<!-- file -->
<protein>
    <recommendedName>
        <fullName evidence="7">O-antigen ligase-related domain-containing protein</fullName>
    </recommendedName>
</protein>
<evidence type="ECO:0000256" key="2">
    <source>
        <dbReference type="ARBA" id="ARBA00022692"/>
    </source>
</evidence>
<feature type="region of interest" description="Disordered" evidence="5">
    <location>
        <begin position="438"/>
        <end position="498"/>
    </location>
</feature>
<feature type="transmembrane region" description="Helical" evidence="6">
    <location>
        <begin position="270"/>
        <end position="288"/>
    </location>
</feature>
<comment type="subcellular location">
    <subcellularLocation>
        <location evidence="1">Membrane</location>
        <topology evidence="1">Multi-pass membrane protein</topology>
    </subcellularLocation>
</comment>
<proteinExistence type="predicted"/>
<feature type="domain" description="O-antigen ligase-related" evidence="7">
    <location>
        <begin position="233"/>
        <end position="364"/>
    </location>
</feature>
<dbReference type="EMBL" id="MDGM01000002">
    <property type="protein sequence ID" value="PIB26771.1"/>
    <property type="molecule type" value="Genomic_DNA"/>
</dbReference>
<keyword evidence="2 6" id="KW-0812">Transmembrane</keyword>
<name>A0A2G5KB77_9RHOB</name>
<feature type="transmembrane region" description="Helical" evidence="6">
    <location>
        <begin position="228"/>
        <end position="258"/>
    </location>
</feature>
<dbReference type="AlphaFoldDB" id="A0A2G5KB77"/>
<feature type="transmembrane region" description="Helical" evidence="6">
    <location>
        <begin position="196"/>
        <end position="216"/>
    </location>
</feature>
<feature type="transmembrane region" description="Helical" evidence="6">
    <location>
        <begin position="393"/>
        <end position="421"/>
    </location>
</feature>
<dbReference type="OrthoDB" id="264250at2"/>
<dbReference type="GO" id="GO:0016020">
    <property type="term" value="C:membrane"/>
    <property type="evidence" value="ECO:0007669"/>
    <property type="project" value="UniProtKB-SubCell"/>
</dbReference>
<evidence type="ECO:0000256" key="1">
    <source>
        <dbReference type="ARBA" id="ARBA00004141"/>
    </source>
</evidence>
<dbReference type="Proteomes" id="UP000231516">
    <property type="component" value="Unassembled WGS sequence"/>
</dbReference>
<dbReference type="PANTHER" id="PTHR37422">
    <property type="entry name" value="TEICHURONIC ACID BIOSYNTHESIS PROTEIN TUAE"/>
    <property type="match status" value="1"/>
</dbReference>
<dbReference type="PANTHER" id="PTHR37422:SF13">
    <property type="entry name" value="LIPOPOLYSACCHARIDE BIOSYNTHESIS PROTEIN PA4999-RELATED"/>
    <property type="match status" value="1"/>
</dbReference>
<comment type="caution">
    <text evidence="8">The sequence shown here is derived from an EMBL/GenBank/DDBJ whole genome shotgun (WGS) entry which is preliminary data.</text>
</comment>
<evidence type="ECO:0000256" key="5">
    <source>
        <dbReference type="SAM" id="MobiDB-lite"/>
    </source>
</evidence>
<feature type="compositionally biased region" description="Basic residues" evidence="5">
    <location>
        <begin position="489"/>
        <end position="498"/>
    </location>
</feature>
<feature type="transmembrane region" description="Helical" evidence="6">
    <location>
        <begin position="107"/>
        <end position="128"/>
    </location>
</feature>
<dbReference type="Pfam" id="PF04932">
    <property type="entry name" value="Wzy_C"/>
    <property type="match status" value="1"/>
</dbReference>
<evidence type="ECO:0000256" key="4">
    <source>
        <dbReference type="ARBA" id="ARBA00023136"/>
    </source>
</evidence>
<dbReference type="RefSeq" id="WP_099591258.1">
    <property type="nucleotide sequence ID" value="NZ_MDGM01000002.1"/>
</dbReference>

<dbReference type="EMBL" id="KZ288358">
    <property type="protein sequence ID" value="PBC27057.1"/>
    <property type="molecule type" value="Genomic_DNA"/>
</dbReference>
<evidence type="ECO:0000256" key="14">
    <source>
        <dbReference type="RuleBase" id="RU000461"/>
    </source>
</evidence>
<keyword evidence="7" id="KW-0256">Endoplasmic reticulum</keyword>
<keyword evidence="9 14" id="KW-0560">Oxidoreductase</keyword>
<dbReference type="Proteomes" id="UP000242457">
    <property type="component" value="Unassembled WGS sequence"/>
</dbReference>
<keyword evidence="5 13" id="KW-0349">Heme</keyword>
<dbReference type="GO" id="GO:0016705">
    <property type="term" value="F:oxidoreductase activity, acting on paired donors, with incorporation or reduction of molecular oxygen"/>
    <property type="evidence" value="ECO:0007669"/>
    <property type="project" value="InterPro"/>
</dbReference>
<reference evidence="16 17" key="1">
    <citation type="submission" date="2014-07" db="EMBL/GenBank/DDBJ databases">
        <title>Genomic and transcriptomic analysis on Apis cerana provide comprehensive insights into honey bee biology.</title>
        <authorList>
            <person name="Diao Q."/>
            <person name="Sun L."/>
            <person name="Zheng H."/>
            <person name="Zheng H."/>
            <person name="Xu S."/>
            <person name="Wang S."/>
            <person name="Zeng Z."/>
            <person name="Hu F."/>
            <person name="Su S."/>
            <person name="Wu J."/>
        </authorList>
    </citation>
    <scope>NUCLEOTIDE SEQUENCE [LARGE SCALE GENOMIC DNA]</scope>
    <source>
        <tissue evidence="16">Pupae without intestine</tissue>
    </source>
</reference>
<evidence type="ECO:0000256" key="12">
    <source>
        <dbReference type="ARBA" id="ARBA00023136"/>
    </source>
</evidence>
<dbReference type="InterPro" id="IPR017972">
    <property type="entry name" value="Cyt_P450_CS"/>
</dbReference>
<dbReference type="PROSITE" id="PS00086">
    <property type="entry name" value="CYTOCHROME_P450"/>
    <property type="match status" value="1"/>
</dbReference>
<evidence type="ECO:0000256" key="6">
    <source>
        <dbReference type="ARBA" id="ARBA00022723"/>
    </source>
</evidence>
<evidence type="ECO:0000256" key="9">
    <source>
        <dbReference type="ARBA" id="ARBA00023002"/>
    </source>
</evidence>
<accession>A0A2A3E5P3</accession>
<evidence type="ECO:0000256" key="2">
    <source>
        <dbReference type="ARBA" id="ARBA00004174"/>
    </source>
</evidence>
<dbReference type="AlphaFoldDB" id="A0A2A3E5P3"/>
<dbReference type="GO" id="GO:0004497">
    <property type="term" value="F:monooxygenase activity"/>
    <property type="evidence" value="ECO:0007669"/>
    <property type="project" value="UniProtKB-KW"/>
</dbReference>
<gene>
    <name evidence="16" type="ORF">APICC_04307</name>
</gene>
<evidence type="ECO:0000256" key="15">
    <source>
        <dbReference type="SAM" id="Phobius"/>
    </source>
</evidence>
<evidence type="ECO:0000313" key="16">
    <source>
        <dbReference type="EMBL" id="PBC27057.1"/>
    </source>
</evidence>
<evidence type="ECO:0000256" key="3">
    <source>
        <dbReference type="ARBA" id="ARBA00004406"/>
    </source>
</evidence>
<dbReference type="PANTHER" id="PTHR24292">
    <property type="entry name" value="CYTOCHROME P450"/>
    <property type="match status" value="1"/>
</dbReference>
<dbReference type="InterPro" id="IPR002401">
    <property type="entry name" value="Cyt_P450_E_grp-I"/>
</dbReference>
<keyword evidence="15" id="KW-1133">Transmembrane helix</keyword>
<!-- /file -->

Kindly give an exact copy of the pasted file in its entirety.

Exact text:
<protein>
    <recommendedName>
        <fullName evidence="7">O-antigen ligase-related domain-containing protein</fullName>
    </recommendedName>
</protein>
<evidence type="ECO:0000256" key="2">
    <source>
        <dbReference type="ARBA" id="ARBA00022692"/>
    </source>
</evidence>
<feature type="region of interest" description="Disordered" evidence="5">
    <location>
        <begin position="438"/>
        <end position="498"/>
    </location>
</feature>
<feature type="transmembrane region" description="Helical" evidence="6">
    <location>
        <begin position="270"/>
        <end position="288"/>
    </location>
</feature>
<comment type="subcellular location">
    <subcellularLocation>
        <location evidence="1">Membrane</location>
        <topology evidence="1">Multi-pass membrane protein</topology>
    </subcellularLocation>
</comment>
<proteinExistence type="predicted"/>
<feature type="domain" description="O-antigen ligase-related" evidence="7">
    <location>
        <begin position="233"/>
        <end position="364"/>
    </location>
</feature>
<dbReference type="EMBL" id="MDGM01000002">
    <property type="protein sequence ID" value="PIB26771.1"/>
    <property type="molecule type" value="Genomic_DNA"/>
</dbReference>
<keyword evidence="2 6" id="KW-0812">Transmembrane</keyword>
<name>A0A2G5KB77_9RHOB</name>
<feature type="transmembrane region" description="Helical" evidence="6">
    <location>
        <begin position="228"/>
        <end position="258"/>
    </location>
</feature>
<dbReference type="AlphaFoldDB" id="A0A2G5KB77"/>
<feature type="transmembrane region" description="Helical" evidence="6">
    <location>
        <begin position="196"/>
        <end position="216"/>
    </location>
</feature>
<feature type="transmembrane region" description="Helical" evidence="6">
    <location>
        <begin position="393"/>
        <end position="421"/>
    </location>
</feature>
<dbReference type="OrthoDB" id="264250at2"/>
<dbReference type="GO" id="GO:0016020">
    <property type="term" value="C:membrane"/>
    <property type="evidence" value="ECO:0007669"/>
    <property type="project" value="UniProtKB-SubCell"/>
</dbReference>
<evidence type="ECO:0000256" key="1">
    <source>
        <dbReference type="ARBA" id="ARBA00004141"/>
    </source>
</evidence>
<dbReference type="Proteomes" id="UP000231516">
    <property type="component" value="Unassembled WGS sequence"/>
</dbReference>
<dbReference type="PANTHER" id="PTHR37422">
    <property type="entry name" value="TEICHURONIC ACID BIOSYNTHESIS PROTEIN TUAE"/>
    <property type="match status" value="1"/>
</dbReference>
<dbReference type="PANTHER" id="PTHR37422:SF13">
    <property type="entry name" value="LIPOPOLYSACCHARIDE BIOSYNTHESIS PROTEIN PA4999-RELATED"/>
    <property type="match status" value="1"/>
</dbReference>
<comment type="caution">
    <text evidence="8">The sequence shown here is derived from an EMBL/GenBank/DDBJ whole genome shotgun (WGS) entry which is preliminary data.</text>
</comment>
<evidence type="ECO:0000256" key="5">
    <source>
        <dbReference type="SAM" id="MobiDB-lite"/>
    </source>
</evidence>
<feature type="compositionally biased region" description="Basic residues" evidence="5">
    <location>
        <begin position="489"/>
        <end position="498"/>
    </location>
</feature>
<feature type="transmembrane region" description="Helical" evidence="6">
    <location>
        <begin position="107"/>
        <end position="128"/>
    </location>
</feature>
<dbReference type="Pfam" id="PF04932">
    <property type="entry name" value="Wzy_C"/>
    <property type="match status" value="1"/>
</dbReference>
<evidence type="ECO:0000256" key="4">
    <source>
        <dbReference type="ARBA" id="ARBA00023136"/>
    </source>
</evidence>
<dbReference type="RefSeq" id="WP_099591258.1">
    <property type="nucleotide sequence ID" value="NZ_MDGM01000002.1"/>
</dbReference>

<dbReference type="EMBL" id="KZ288358">
    <property type="protein sequence ID" value="PBC27057.1"/>
    <property type="molecule type" value="Genomic_DNA"/>
</dbReference>
<evidence type="ECO:0000256" key="14">
    <source>
        <dbReference type="RuleBase" id="RU000461"/>
    </source>
</evidence>
<keyword evidence="7" id="KW-0256">Endoplasmic reticulum</keyword>
<keyword evidence="9 14" id="KW-0560">Oxidoreductase</keyword>
<dbReference type="Proteomes" id="UP000242457">
    <property type="component" value="Unassembled WGS sequence"/>
</dbReference>
<keyword evidence="5 13" id="KW-0349">Heme</keyword>
<dbReference type="GO" id="GO:0016705">
    <property type="term" value="F:oxidoreductase activity, acting on paired donors, with incorporation or reduction of molecular oxygen"/>
    <property type="evidence" value="ECO:0007669"/>
    <property type="project" value="InterPro"/>
</dbReference>
<reference evidence="16 17" key="1">
    <citation type="submission" date="2014-07" db="EMBL/GenBank/DDBJ databases">
        <title>Genomic and transcriptomic analysis on Apis cerana provide comprehensive insights into honey bee biology.</title>
        <authorList>
            <person name="Diao Q."/>
            <person name="Sun L."/>
            <person name="Zheng H."/>
            <person name="Zheng H."/>
            <person name="Xu S."/>
            <person name="Wang S."/>
            <person name="Zeng Z."/>
            <person name="Hu F."/>
            <person name="Su S."/>
            <person name="Wu J."/>
        </authorList>
    </citation>
    <scope>NUCLEOTIDE SEQUENCE [LARGE SCALE GENOMIC DNA]</scope>
    <source>
        <tissue evidence="16">Pupae without intestine</tissue>
    </source>
</reference>
<evidence type="ECO:0000256" key="12">
    <source>
        <dbReference type="ARBA" id="ARBA00023136"/>
    </source>
</evidence>
<dbReference type="InterPro" id="IPR017972">
    <property type="entry name" value="Cyt_P450_CS"/>
</dbReference>
<dbReference type="PROSITE" id="PS00086">
    <property type="entry name" value="CYTOCHROME_P450"/>
    <property type="match status" value="1"/>
</dbReference>
<evidence type="ECO:0000256" key="6">
    <source>
        <dbReference type="ARBA" id="ARBA00022723"/>
    </source>
</evidence>
<evidence type="ECO:0000256" key="9">
    <source>
        <dbReference type="ARBA" id="ARBA00023002"/>
    </source>
</evidence>
<accession>A0A2A3E5P3</accession>
<evidence type="ECO:0000256" key="2">
    <source>
        <dbReference type="ARBA" id="ARBA00004174"/>
    </source>
</evidence>
<dbReference type="AlphaFoldDB" id="A0A2A3E5P3"/>
<dbReference type="GO" id="GO:0004497">
    <property type="term" value="F:monooxygenase activity"/>
    <property type="evidence" value="ECO:0007669"/>
    <property type="project" value="UniProtKB-KW"/>
</dbReference>
<gene>
    <name evidence="16" type="ORF">APICC_04307</name>
</gene>
<evidence type="ECO:0000256" key="15">
    <source>
        <dbReference type="SAM" id="Phobius"/>
    </source>
</evidence>
<evidence type="ECO:0000313" key="16">
    <source>
        <dbReference type="EMBL" id="PBC27057.1"/>
    </source>
</evidence>
<evidence type="ECO:0000256" key="3">
    <source>
        <dbReference type="ARBA" id="ARBA00004406"/>
    </source>
</evidence>
<dbReference type="PANTHER" id="PTHR24292">
    <property type="entry name" value="CYTOCHROME P450"/>
    <property type="match status" value="1"/>
</dbReference>
<dbReference type="InterPro" id="IPR002401">
    <property type="entry name" value="Cyt_P450_E_grp-I"/>
</dbReference>
<keyword evidence="15" id="KW-1133">Transmembrane helix</keyword>